Cook, turning the oxtail every 30 to 45 minutes for about 3 ½ hours (I turned just 3 times) – until fork tender.
Remove oxtails to a plate and spoon off fat from surface of pan juices (there will be a ton of it and this will take some time – if you have one of those grease separating beakers with a spout – use it).
Toss the oxtail with the remaining pan juices. Taste the juice and add seasoning if necessary. Transfer contents of pot to a serving platter – or simply place pot on hot plate on the dining table.
In a bowl, toss the chopped parsley, raw garlic (we did not use), lemon zest and a pinch of salt. Scatter this mixture over the oxtails and garnish with celery leaves. Serve your family and friends the deepest, darkest hit of beef they have ever had.
EXTRA Oxtail Soup
If you eat like us, you will have leftover oxtail and pan juices (and carrots and celery root). Take this mixture out of the refrigerator and let it warm up a bit while you make a beef stock soup. We don’t keep stocks in our refrigerator, so we’re going to suggest that you use a great product called ‘Better than Bouillon’ to create a quick stock.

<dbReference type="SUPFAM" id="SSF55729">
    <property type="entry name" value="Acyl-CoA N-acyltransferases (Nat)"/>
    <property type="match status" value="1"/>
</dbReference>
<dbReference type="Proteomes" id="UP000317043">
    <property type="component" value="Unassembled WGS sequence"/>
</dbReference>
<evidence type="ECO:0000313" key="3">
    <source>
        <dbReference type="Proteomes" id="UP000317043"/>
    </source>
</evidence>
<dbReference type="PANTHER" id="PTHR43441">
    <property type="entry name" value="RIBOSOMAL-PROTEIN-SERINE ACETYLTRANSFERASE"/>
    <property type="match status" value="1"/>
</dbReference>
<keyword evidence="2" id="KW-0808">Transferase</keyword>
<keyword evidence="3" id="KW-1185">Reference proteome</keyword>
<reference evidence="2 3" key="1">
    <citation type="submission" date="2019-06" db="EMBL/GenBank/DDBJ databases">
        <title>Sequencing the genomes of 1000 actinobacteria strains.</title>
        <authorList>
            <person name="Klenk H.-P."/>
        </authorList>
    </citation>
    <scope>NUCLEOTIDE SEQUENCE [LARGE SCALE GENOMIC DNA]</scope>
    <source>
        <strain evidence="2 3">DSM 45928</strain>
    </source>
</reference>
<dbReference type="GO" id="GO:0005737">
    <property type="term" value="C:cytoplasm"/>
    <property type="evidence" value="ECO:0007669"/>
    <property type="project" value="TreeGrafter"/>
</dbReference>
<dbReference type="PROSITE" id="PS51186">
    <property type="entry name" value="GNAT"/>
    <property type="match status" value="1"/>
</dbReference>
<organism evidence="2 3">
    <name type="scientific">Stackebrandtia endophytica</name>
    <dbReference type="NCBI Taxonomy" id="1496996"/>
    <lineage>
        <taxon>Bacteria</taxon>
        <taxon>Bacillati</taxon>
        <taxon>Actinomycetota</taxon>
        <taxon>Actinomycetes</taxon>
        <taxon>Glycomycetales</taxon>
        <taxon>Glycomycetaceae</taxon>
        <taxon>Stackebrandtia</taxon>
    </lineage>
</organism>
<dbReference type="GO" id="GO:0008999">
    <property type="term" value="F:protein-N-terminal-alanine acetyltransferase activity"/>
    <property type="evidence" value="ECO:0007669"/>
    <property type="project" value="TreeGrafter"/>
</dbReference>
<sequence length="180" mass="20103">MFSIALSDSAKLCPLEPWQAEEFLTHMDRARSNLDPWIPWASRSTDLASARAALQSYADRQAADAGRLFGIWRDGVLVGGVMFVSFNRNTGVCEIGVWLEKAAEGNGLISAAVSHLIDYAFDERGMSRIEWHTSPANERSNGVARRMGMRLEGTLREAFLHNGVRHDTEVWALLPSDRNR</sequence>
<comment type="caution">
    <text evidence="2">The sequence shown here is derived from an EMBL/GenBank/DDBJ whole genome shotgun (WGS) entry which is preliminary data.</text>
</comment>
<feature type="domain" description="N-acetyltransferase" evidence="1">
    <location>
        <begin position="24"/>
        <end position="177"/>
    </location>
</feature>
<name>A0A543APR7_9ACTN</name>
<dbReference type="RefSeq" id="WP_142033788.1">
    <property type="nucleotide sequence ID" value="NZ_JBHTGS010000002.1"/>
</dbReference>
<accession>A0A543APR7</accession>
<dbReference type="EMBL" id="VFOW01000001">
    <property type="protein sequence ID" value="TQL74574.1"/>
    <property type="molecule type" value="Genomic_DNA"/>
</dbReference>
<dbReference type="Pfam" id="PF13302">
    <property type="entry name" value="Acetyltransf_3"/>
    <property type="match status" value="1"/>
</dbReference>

The ingredients below are my idea – you can mix and match vegetables, toss in cabbage or greens (we didn’t).
Time: Depending on how long it takes you to pick the oxtail meat from the bone and chop the vegetables, about 30 minutes.
3 Cups of beef stock (Dissolve 3 teaspoons of ‘Better than Bouillon’ in boiling water)
1 large onion, chopped
2 stalks of celery chopped into bite-sized pieces
2 carrots chopped the same
½ pound of waxy potatoes cut into bite sized pieces.
1 tablespoon of butter
1 tablespoon of olive oil
Salt and Pepper
Fresh or dried thyme to taste
3 tablespoons chopped parsley
Left-over oxtail – just the meat, which you will have to pick from the bone.
Put the oil and butter in a Dutch oven and heat over medium. When the butter has stopped foaming, add the onions and cook for 5 minutes, then add the celery and carrots and salt and pepper and thyme and cook for another 8 minutes or so. Stir from time to time.
Add the potatoes, increase the heat to medium-high and cook, stirring for 2 minutes (but don’t let burn).
Add the stock and bring to a good simmer. Cook until the potatoes are tender.
Add the oxtail pieces (we did not add the left-over celery root and carrots, but served them on the side) and cook until hot. Correct the seasoning, add the chopped parsley and serve. We served this in mugs as an appetizer and followed it with stir-fried Eggs and Tomatos and Grilled bread.